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NET/work in Atlanta has assisted many Agnes Scott neuroscience students in their undergraduate research pursuits. Rebecca Cross executed her research at the Yerkes National Primate Research Center at Emory University, specifically with the Rhesus Monkey. These primates have very similar physiology to humans and can perform various cognitive tests. They live in an Open Field Station Environment which allows the monkeys to keep their hierarchy as they might in the wild while also remaining in a controlled testing environment.

For this study the monkeys were implanted with a chip similar to the chips that are often found in cat and dog collars for locating. The test subjects were free to participate in cognitive testing on their own accord. The typical test flashed a photo for the monkey to observe, then the monkey was presented with four photos and required to identify the photo that was the same as the first photo. When a monkey passed the test, then they receive positive feedback in the form of a sucrose treat and a happy sound. When a monkey does not pass a test, then they receive negative feedback with no reward and a bad sound. The cognitive testing locations were inside of the monkeys’ enclosure and accessible to them at all times.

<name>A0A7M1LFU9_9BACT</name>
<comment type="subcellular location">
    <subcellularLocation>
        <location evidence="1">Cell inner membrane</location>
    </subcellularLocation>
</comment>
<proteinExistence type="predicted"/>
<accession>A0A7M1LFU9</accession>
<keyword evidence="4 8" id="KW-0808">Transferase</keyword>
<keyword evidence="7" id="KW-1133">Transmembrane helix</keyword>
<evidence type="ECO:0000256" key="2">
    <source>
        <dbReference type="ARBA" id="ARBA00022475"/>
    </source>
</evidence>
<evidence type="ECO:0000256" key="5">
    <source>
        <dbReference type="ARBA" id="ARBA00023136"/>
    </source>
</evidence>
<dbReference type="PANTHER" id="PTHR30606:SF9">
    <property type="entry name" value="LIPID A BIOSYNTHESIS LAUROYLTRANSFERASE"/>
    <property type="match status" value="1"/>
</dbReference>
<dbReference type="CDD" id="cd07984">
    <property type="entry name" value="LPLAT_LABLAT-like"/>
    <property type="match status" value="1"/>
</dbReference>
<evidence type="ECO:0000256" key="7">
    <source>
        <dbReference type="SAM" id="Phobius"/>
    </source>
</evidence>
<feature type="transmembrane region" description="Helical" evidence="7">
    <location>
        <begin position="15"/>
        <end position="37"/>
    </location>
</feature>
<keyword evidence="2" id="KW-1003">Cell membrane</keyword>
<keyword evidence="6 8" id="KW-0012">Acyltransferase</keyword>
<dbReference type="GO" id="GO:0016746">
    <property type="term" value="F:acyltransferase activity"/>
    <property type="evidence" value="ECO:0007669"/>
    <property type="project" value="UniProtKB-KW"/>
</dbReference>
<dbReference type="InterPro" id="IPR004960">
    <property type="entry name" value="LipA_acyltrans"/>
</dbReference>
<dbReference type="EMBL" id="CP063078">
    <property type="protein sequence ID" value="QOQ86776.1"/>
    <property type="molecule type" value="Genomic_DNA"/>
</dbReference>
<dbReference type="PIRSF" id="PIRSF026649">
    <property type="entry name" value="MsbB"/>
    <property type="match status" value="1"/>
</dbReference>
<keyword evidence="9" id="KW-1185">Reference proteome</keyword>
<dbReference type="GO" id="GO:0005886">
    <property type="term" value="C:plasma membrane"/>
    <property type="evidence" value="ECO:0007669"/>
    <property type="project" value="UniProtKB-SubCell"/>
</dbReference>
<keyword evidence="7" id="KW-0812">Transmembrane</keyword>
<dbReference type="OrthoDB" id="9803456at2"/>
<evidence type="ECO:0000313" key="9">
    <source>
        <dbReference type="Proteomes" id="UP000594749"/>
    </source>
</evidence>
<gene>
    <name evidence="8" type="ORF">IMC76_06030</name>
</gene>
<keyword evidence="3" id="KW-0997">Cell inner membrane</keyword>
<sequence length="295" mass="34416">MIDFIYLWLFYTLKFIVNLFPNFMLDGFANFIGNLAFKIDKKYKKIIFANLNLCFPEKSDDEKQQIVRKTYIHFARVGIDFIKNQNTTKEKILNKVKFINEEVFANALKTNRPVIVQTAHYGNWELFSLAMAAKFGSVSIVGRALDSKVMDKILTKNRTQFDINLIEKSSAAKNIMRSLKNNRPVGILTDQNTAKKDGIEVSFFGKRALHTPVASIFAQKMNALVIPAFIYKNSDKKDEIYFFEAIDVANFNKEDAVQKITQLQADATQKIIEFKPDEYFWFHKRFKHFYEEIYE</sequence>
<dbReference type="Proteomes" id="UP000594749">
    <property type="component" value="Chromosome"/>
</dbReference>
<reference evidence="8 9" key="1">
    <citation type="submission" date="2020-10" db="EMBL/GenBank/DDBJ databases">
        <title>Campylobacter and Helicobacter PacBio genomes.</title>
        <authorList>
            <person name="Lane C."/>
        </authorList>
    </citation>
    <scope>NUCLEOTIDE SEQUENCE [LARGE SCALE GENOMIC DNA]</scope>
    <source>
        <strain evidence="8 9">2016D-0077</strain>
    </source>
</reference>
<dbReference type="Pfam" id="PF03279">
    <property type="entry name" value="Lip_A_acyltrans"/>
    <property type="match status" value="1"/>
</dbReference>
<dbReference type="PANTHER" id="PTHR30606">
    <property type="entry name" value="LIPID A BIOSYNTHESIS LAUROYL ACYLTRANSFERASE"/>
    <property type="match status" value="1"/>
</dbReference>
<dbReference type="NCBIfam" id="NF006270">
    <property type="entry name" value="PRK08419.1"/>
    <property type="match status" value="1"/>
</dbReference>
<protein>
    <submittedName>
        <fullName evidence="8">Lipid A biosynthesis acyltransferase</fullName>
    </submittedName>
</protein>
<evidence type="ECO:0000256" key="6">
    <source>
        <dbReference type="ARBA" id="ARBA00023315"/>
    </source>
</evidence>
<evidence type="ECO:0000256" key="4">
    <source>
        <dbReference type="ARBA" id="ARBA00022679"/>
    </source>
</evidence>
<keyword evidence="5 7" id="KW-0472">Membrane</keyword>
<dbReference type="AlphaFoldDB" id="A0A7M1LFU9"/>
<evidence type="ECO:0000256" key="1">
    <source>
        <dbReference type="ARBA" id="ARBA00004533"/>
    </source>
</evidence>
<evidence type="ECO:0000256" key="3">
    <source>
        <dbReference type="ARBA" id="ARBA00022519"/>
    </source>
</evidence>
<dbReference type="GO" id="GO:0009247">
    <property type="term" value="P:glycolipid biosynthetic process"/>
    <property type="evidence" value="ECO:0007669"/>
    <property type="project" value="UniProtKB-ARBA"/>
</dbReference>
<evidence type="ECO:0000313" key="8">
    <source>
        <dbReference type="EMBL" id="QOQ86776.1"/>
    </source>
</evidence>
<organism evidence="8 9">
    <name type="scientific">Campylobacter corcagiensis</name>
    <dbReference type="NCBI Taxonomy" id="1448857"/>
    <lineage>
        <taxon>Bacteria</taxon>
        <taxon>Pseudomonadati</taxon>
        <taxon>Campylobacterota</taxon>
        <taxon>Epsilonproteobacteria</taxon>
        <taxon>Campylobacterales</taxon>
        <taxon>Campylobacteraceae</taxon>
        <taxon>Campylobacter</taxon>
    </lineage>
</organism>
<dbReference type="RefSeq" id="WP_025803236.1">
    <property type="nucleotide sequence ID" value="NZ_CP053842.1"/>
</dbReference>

Rebecca looked at the monkeys’ participation and not their results in the cognitive tests. Her two questions in this study were:

– How does testing participation change over the course of a year?

– Does giving birth lead to changes in cognitive test participation?

To answer the first question, Rebecca grouped her results into three seasons: Winter (January-April), Summer (May-August), and Fall (September-December). She found that participation was around the same rate in both the Fall and Winter while it was significantly higher in the Summer. A different approach was used to answer the second question. Rebecca examined the monkeys’ participation in the testing 30 days before giving birth and 30 days afterward. Rhesus Monkeys are seasonal in their breeding and so the females give birth in the summer. What she found was that participation was lower 30 days after giving birth than 30 days before.

The results of this study have great significance for the future of participation testing when it comes to planning the best times of the year to introduce tests to the monkeys. Rebecca also wishes to test her study with changes in variables such as: weather, age, and time of day.

 

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